Schools & Program
Visits - Sep, 1999 Issue #61
The Pathway School
Louise Frederick, Director of Admissions
Visit Report by Jodi Tuttle, Roving Correspondent
April 20, 1999
I visited the Pathway School as part of the Tuttle/Gundry Pennsylvania Educational
Consultant Tour. We drove through beautiful residential sections of Norristown in order to reach the school, which is located on the
outskirts of Philadelphia near historic Valley Forge. Pathway’s spacious 13-acre suburban campus houses sixty residential students
and provides classrooms, a library, playing fields, a gymnasium and art rooms for both the residential students and an additional
one hundred twenty day students. The location allows student recreation programs to include cultural and sporting events in Philadelphia
and visits to nearby Lancaster County, the Pocono Mountains, and the New Jersey shore.
Pathway School provides a twelve-month program for special needs students.
The coeducational environment serves students, ages 5- 21, who have learning disabilities or neuropsychiatric disorders and mild to
severe learning problems. The small classes and individualized instruction at Pathway School is designed for young people diagnosed
with mild to moderate neuropsychiatic disorders, including Attention Deficit Disorder, Tourette’s syndrome, Obsessive Compulsive Disorder,
mild traumatic brain injury, and Asperger’s syndrome, among others.
The faculty and staff at Pathway exhibited a tremendous amount of patience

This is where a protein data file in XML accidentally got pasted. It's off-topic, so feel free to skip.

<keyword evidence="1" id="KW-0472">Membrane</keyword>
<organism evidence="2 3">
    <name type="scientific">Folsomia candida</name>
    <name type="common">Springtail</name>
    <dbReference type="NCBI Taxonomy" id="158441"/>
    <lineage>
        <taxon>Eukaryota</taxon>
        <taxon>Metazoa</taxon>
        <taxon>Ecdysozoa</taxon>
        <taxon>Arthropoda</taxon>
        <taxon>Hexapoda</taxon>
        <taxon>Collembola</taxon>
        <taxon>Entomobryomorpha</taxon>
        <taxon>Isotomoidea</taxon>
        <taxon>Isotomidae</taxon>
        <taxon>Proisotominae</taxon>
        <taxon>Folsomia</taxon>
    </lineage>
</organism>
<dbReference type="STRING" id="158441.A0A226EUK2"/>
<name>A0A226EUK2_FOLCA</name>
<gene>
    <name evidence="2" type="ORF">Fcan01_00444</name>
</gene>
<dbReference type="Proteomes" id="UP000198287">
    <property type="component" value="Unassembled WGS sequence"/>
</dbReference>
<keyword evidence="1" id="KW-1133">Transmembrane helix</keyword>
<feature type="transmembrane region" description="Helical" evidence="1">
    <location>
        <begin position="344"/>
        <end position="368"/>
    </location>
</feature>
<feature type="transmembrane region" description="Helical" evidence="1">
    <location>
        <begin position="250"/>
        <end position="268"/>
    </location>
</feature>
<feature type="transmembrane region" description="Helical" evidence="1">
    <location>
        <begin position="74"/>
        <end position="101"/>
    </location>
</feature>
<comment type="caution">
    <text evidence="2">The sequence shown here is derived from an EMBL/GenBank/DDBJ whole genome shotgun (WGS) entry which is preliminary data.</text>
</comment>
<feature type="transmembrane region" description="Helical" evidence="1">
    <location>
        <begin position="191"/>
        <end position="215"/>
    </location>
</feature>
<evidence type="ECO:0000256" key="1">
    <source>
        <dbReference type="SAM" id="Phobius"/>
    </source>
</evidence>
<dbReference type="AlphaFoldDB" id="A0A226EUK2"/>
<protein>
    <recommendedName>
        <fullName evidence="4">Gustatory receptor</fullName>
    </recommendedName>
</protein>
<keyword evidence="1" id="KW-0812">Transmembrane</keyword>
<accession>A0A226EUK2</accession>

and love for the students. Many students who did not have enough self-esteem to even attempt projects before attending Pathway were
softly encouraged to make an effort to accomplish something they had never tried before. The students cooked and served us refreshments,
and in general impressed us with their newly acquired social skills. They beamed with joy at their recently discovered accomplishments.
The school was founded in 1961 to serve students whose special learning needs
could not be met in traditional educational programs. The school’s mission is to provide the highest-quality comprehensive services
and therapeutic environment to students with special needs, to enable them to achieve optimal levels of educational, social, emotional,
and economic independence. A graduate student who was holding a job and going to school came back to the campus to visit during our
afternoon tea with the students. He shared his love for the school with us, expressing gratitude that he had acquired the work, study
and social skills that were so important to him today.
In order to provide an environment that is safe and well supervised while
providing opportunities for appropriate independence, Pathway’s regular program does not accept students diagnosed with Conduct Disorder,
drug and alcohol dependency, psychosis or who exhibit chronic aggressive or delinquent behavior, fire-setting, or running away.
There is however, an Intensive Supports Program that has been added to the
continuum of services to provide programming for a small number of high-risk adolescents who are experiencing significant emotional
and behavioral problems. This program provides an alternative to acute care, with the goal of transitioning students into Pathway’s
regular residential program.
Our consultant group left Pathway feeling great about knowing there is a
place in the world that serves this unique population of students. To watch the beaming smiles on the faces of students as they told
us about themselves and their life at Pathway brought a few tears to my eyes. It was also special to watch Louise Frederick, the admission
director, work the students who were our tour guides—such patience! The students were indeed happy young people who felt very good
about themselves and the things they had learned to do while at Pathway School.
Copyright © 1999, Woodbury Reports, Inc. (This article may be reproduced without
prior approval if the copyright notice and proper publication and author attribution accompanies the copy.)